- Attempts (either failed or successful) to gain unauthorized access to a system or it’s data/information
- Unwanted disruption or denial of service
- The unauthorized use of a system for the processing or storage of data
- Changes to system hardware, firmware, or software characteristics without the owner’s knowledge, instruction or consent
- Unauthorized access, alteration, disclosure, loss, theft or acquisition of non-electronic confidential information
- Confidential information may be defined by agency policy or by Arizona law
Report any activities that meet these criteria for being an incident. When reporting activity that may be the work of multiple intruders, we request that you report each incident separately.
Description of the Activity:
Reporting incidents to SIPC helps to promote greater security awareness and improve the security of services provided by the Internet. By reporting the incident, information can be collected about this activity and if evident, correlate other incidents to this intrusion. One of the most important parts of the incident report is a description of the intruder’s activity. Mention any vulnerabilities which may have been exploited, modifications that were made to the system, or software that was installed. You may include references to advisories or other documents which describe the activity in more detail.
Log Extracts Showing the Activity:
Whenever possible, include log entries showing the activity with the report, particularly when the logs provide significant detail. Log entries that are not related to the intruder activity should be removed to help avoid confusion. If the intruder’s activity generated a large number of very similar entries, it is usually sufficient to extract a sample portion of the log, indicate this in your message. A quick estimate of the number of log entries is useful as well. A description of the log format will be helpful and very important for log entries that do not include descriptive text, or are generated by tools that are not widely distributed. When sending log entries, ensure that you do not violate any non-disclosure policies that your agency has in place. If the logs do not show the intruder’s activity (perhaps because they were deleted by the intruder), then state this clearly in the report to help minimize requests for this information.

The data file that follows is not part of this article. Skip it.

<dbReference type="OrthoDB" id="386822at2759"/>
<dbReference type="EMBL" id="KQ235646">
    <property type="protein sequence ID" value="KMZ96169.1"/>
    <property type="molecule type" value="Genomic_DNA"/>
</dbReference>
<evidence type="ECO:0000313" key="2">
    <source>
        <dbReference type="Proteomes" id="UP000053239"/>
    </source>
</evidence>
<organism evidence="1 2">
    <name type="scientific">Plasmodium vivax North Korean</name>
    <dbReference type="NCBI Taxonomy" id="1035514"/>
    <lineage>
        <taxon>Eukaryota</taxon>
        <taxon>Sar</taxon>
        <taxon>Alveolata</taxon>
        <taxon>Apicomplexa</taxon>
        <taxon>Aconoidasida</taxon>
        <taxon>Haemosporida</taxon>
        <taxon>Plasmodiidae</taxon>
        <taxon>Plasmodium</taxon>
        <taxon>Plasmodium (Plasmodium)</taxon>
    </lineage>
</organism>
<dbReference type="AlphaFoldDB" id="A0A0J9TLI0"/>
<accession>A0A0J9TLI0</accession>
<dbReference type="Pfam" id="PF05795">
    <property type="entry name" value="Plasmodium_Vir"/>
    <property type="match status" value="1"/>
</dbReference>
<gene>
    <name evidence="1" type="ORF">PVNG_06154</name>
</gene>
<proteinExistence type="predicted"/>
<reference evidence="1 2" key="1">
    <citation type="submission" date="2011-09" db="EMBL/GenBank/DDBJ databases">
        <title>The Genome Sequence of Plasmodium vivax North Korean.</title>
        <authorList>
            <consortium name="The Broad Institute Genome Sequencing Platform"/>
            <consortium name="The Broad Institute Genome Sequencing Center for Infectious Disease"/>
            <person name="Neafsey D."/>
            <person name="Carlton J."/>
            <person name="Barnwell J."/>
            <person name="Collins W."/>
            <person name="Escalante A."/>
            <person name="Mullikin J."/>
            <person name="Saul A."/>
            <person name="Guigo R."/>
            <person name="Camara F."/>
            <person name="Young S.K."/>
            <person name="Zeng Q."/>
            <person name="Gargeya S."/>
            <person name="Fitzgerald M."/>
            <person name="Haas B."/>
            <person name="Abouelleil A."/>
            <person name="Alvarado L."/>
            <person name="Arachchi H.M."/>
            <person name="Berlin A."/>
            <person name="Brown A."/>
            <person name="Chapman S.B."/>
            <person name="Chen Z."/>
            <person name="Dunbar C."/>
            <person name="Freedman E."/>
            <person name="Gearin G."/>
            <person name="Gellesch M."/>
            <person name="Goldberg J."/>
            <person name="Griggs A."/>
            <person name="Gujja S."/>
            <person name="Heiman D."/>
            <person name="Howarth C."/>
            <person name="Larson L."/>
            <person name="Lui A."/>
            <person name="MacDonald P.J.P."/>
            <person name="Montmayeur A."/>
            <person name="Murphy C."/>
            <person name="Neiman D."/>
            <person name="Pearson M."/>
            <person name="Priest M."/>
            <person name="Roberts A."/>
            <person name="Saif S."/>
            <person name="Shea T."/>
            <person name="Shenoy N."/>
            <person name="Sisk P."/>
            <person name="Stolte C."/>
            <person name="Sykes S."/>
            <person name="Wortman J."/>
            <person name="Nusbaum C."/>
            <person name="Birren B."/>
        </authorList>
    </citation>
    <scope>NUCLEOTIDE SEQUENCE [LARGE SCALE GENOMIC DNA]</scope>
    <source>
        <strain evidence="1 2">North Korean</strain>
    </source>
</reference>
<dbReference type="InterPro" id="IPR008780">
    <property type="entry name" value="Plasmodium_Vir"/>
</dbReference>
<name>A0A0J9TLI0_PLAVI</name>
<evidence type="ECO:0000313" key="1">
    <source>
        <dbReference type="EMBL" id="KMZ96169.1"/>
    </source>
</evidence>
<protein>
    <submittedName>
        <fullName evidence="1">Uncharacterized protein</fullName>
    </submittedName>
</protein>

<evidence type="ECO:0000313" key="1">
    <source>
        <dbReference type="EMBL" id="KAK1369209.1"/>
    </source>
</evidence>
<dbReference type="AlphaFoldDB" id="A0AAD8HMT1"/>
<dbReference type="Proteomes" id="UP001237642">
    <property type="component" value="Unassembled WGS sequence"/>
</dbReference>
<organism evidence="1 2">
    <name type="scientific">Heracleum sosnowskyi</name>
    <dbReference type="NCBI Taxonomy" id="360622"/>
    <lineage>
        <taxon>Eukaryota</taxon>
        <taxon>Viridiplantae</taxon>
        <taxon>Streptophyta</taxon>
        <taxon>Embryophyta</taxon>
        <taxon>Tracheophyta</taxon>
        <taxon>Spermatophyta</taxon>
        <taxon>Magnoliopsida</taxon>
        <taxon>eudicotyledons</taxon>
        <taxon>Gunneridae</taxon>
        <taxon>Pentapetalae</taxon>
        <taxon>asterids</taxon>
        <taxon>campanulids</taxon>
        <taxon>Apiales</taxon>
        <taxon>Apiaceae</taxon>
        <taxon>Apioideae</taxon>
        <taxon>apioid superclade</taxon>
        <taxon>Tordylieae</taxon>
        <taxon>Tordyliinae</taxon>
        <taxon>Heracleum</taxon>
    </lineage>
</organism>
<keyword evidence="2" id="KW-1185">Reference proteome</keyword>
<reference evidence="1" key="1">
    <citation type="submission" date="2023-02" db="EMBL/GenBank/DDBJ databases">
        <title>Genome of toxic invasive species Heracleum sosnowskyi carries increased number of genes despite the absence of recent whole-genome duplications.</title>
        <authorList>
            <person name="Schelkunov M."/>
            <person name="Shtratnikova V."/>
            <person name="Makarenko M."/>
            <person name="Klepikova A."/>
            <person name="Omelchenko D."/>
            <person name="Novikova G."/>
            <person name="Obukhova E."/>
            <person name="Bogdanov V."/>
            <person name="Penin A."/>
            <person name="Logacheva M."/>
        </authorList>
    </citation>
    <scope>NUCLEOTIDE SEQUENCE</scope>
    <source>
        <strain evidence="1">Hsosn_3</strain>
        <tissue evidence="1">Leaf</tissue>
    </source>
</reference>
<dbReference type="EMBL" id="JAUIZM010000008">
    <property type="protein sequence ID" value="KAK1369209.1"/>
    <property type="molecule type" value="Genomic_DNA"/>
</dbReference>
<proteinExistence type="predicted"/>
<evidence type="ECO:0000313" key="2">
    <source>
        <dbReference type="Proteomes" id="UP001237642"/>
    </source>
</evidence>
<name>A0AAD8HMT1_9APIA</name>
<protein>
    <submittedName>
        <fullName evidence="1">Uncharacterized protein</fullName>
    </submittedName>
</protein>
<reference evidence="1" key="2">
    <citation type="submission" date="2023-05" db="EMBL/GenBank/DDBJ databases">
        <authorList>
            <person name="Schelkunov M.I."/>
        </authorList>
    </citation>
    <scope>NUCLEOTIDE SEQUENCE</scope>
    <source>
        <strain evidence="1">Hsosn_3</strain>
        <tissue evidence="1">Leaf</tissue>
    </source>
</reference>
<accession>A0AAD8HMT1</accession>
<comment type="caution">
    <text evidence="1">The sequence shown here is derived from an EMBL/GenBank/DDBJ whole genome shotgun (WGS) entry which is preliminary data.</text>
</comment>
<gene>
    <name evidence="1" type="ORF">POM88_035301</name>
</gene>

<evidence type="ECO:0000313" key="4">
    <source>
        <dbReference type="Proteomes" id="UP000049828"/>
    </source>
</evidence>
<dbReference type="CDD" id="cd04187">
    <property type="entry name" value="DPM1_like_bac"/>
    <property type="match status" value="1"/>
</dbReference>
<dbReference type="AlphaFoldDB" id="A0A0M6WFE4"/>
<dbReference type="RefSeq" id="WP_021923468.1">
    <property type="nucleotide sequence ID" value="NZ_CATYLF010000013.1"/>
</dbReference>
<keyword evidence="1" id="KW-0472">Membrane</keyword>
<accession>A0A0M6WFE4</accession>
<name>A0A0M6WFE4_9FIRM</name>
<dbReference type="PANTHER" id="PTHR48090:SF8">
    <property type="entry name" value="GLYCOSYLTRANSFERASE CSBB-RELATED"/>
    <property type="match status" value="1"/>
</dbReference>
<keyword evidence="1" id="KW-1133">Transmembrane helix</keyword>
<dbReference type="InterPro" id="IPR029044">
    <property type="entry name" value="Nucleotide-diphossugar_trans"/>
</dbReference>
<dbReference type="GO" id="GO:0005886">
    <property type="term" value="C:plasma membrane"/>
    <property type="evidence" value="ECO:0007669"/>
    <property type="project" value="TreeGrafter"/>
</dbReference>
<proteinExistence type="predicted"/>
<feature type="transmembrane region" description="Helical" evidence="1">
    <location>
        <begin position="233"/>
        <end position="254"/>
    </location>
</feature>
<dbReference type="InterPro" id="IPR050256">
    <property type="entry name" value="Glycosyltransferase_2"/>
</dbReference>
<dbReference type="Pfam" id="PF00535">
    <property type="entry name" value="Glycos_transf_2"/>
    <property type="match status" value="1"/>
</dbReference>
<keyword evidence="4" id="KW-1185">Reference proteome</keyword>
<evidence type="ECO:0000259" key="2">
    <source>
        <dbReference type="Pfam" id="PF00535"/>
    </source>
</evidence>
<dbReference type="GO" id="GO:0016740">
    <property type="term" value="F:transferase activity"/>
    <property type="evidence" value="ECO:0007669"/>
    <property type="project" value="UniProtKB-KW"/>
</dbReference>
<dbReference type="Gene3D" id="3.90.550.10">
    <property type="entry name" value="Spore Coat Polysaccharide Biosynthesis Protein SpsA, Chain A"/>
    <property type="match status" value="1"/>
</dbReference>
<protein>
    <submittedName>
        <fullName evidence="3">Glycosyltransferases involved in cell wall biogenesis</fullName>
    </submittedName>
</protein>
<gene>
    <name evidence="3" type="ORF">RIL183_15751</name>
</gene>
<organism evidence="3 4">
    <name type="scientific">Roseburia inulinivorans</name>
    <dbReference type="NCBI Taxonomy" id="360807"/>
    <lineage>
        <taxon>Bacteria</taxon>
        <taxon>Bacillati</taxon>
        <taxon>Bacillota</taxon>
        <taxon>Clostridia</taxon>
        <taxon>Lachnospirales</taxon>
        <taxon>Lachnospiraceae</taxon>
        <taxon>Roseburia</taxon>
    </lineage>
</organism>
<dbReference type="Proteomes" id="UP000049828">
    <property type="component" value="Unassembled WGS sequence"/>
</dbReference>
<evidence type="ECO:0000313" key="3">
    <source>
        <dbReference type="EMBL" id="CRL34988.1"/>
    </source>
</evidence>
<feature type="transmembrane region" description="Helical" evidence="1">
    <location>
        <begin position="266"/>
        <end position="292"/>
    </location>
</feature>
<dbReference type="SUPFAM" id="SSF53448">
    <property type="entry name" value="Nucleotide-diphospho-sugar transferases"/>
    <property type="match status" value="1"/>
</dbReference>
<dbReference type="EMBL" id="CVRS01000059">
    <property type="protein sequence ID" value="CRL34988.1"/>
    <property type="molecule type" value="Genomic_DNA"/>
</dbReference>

Time Zone and the Accuracy of your Clock:
Clearly identify the time zone for your comments and logs. A time zone relative to GMT (or UTC) is preferred, since less formal time zone designations can be misinterpreted. If the times recorded in the log entries are known to be inaccurate by more than a minute or two, include a statement of this inaccuracy. If the system was synchronized with a national time server, mention this fact as well.
Reporting Issues and Alternatives:
Electronic mail also provides an accurate and efficient medium for exchanging information too complex to discuss over the telephone, such as dumps, or large log files. E-Mail also provides a reliable log of communications that may be referred too when responding to the incident. If you are disconnected from the Internet to recover from a compromise, or if you are unable to send mail due to a denial of service attack, contact SIPC on the telephone hot line. Occasionally, a compromised system’s electronic mail will be monitored by the intruder. If you are unable to obtain Internet mail access from the system, and do not want to alert the intruder by using e-mail on the compromised system, contact SIPC on the telephone. When electronic mail is not available or provides inadequate security, and you have logs or other information that is not easily conveyed on the telephone, send the information via FAX.